Schizophreniform Disorder

Anne Leonpacher, M.D., Russell Margolis, M.D.
Schizophreniform Disorder is a topic covered in the Johns Hopkins Psychiatry Guide.

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  • Disorder characterized by symptoms of schizophrenia, with a total duration greater than one month but less than the six months required for a schizophrenia diagnosis
    • Regarded by DSM-5 as a schizophrenia spectrum disorder[1]
  • When an individual has a new-onset psychosis, the course of illness and eventual diagnosis may be uncertain.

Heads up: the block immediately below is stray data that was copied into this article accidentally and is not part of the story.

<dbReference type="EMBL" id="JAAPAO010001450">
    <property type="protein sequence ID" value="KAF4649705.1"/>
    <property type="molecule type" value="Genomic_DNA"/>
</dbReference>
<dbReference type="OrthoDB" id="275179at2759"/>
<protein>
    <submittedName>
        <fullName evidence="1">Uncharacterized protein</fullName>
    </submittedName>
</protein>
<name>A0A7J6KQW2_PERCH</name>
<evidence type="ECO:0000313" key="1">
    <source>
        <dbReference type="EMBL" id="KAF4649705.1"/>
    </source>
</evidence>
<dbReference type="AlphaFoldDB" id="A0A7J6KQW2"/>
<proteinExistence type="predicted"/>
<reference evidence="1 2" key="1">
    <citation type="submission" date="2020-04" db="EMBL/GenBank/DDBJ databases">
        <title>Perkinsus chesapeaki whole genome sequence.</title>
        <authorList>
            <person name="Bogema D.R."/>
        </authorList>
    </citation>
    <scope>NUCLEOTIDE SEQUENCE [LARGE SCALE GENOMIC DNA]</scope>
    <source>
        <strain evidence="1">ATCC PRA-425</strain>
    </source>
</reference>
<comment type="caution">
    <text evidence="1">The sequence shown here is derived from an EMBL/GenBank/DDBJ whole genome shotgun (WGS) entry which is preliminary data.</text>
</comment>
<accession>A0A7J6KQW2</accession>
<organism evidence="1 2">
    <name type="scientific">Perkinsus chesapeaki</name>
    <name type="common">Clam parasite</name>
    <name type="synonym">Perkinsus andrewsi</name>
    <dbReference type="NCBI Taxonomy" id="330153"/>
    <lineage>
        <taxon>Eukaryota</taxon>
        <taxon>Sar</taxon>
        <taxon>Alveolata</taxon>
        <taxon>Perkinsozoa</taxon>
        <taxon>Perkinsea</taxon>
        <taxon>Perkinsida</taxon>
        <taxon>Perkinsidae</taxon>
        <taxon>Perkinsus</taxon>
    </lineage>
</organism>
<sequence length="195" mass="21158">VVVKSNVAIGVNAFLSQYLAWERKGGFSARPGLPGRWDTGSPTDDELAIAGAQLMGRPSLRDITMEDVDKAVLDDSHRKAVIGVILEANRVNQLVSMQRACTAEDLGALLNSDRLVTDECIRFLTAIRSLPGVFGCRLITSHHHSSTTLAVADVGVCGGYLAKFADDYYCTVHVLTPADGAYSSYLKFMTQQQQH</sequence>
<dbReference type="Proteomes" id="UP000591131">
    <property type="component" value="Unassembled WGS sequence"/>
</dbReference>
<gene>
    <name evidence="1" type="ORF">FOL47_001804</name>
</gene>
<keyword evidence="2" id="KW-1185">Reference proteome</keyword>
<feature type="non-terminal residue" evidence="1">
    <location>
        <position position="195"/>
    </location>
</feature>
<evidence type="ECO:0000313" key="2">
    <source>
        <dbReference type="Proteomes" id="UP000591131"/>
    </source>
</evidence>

• Up to 20% may have a single psychotic episode without any subsequent episodes.
    • When an episode lasts less than a month with a full return to baseline, the DSM categorizes this as a brief psychotic disorder[1].
    • About 80% of cases are later diagnosed with schizophrenia, schizoaffective disorder or an affective disorder.
      • Thus, schizophreniform disorder is often a provisional diagnosis until longitudinal follow-up establishes a more specific diagnosis.
    • Individuals who have a single psychotic episode fulfilling criteria for schizophreniform disorder have been found to present with more positive and affective symptoms, and to have better functioning 5 years later, compared to those diagnosed with schizophrenia.

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Last updated: August 2, 2017